What other concerns should construction business owners consider when making decisions in 2018?

“The complexity of litigation, risk management and labor laws can take significant time away from [construction business owners’] needs in running their business. Finding reliable, trusted resources will allow speedier, accurate answers so the construction enterprise can keep moving toward their goal of profitable, safe,
secure workplaces.”
Ann Hickman, CPCU, CRIS, ARM
Editorial Director, International Risk Management Institute (IRMI)

“By 2030 it is projected that two-thirds of the world’s population will live in urban areas. Our industry will be at the forefront of delivering a higher quality of urban life and enjoyment for inhabitants and visitors. To facilitate this growth, we will need more efficient use of our resources and a higher quality of services. Technology has to be part of our growth plan to build smarter, leaner and more efficiently.”
Jon Fingland
General Manager, Collaboration Solutions, Trimble

“Only 3 in 10 construction leaders report feeling confident that they are properly insured. Given the risks brought on by cyber technologies, natural disasters and more, construction business owners and contractors will need to be more mindful of the policies they have in place.”
Rick Keegan
President of Construction, Travelers

“Diverse perspectives drive better outcomes. Over that past several years, there have been more organizations of all types focusing on attracting, developing and mentoring women in the construction field. This is coinciding with an increased awareness that most, if not all companies, can benefit from having a more diverse workplace, including better financial outcomes, performance and client satisfaction. I believe the emphasis on diversity will continue to evolve in 2018, and hope to see a rise of women in leadership positions across the industry.”
Sarah Carr
Vice President of Education Services, McCarthy Building Companies, Inc.

“In many regions of the country, the [project] diversity is changing far more rapidly than the makeup of firms in our industry. In order to relate to and secure work from increasingly diverse clients, our firms will need to more closely mirror regional demographics going forward. Rather than losing talent and expertise, our industry stands to thrive by appealing to a wider demographic and stronger base of talent. Many factors are at play including education, compensation and image. It will require new approaches to positively impact those areas as the effort and focus of past attempts have not positioned our industry for the future.”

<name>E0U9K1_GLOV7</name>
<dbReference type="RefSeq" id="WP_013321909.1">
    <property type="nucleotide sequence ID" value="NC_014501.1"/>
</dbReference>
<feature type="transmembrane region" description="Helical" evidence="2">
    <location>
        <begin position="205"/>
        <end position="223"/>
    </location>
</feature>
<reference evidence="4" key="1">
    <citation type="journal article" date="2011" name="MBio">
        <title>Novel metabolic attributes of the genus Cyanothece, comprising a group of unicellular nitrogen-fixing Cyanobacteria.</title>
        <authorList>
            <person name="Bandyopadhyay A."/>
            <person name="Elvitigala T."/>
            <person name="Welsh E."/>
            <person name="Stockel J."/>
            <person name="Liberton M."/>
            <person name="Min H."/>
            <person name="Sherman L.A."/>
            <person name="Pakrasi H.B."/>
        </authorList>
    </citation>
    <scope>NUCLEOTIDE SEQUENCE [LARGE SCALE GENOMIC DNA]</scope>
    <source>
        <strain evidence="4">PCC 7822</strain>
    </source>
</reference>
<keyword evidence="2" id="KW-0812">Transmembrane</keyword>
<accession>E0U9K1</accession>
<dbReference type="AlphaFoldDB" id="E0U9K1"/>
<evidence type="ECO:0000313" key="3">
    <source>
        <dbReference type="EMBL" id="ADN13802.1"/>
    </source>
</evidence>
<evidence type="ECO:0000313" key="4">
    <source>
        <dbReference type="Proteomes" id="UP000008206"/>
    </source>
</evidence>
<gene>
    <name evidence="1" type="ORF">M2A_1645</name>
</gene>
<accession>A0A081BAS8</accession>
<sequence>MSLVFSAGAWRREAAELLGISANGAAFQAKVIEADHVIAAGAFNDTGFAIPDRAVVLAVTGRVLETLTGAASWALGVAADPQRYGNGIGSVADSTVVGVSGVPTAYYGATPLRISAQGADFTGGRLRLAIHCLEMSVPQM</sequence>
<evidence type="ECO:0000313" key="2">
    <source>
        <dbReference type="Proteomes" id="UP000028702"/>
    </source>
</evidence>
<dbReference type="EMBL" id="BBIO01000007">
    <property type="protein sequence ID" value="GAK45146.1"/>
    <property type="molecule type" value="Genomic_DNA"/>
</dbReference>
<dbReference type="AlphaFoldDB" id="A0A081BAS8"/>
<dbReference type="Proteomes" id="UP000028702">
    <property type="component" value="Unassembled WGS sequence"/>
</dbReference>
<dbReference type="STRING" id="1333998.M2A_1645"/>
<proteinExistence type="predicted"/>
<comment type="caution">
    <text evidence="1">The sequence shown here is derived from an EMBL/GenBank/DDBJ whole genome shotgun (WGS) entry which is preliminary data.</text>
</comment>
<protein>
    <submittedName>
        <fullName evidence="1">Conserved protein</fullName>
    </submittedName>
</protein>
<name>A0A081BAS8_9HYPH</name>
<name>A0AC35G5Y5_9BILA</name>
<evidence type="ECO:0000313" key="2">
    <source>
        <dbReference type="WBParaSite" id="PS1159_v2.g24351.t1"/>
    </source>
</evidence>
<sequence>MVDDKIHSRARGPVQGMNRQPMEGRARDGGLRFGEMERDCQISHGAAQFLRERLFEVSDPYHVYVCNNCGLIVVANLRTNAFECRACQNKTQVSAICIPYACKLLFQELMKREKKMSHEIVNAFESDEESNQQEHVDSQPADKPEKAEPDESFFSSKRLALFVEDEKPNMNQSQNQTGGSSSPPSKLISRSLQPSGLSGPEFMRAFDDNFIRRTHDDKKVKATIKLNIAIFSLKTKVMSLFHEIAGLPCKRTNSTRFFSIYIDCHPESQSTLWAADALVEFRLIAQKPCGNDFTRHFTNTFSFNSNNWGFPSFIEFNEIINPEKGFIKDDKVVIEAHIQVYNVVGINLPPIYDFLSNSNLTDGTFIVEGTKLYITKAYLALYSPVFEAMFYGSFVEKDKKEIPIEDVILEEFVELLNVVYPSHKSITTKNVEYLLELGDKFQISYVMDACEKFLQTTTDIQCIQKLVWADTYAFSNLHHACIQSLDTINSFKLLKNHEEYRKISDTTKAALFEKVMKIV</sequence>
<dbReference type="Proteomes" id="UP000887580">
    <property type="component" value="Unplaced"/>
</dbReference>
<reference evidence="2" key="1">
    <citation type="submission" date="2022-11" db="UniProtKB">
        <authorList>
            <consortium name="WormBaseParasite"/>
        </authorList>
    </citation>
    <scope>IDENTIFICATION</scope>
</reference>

Samantha M. Hutchison, CCIFP
CFO, Brookstone Construction, and Chairman, Construction Financial Management Association (CFMA)

“The numerous natural disasters that occurred this year have only increased the difficulty in attracting and retaining qualified workers by creating an urgent demand for additional support. Part of the storm-driven demands for labor will likely be met by less-experienced workers, which brings increased potential for injuries and accidents, especially when you consider the sheer number of new projects. It is more important than ever for construction leaders to implement robust risk management plans, including thorough safety training. Additionally, contractors should be even more disciplined about some of the common practices, such as supervisor, on-site management, daily walkthroughs and site inspections. As we continue to rebuild from the unfortunate events in 2017 and prepare for any natural disasters 2018 may bring, construction leaders must be mindful of their quality-control and supplier-vetting processes as well. It’s hard to predict where the demand surge will be, relative to building supplies, but contractors need to inspect materials and tighten their standards during any post-storm recovery work.”
Rick Keegan
President of Construction, Travelers

What to Watch

The Tax Bill

“Certainly, the tax bill will have some implications both on the business side and on the employee side, but there is the idea that it could spur private investment in construction projects. If the tax bill results in lower revenue generated for government entities however, that could put some construction projects at risk, including the proposed border wall, which has the potential to be a multi-billion-dollar project—or series of projects.”
Matt Harris
Chief Products Officer, Viewpoint

The Opioid Epidemic

“Construction workplaces informally support a culture of self-medication to relieve stress, often leading to escalating substance abuse problems that also increase the risk of suicide. As the Chairman of CFMA, I see our work in forming the Construction Industry Alliance for Suicide Prevention as having a tremendous impact on the need to address mental health and suicide prevention in the industry. With more than 50 members of the alliance, we are bringing together those who can have an impact on reaching those most at risk and working to effect change toward mental health and suicide prevention in the construction industry.”
Samantha M. Hutchison, CCIFP
CFO, Brookstone Construction, and Chairman, Construction Financial Management Association (CFMA)

“Companies should focus on leadership development, unique training content—such as building skills, management and leadership, policies, compliance and technology including virtual design and construction (VDC)—and blended training vehicles, including instructor-led programs, self-paced online training, hands-on experience simulations and on-the-job training.”
Bob Betz
Executive Vice President, McCarthy Building Companies, Inc.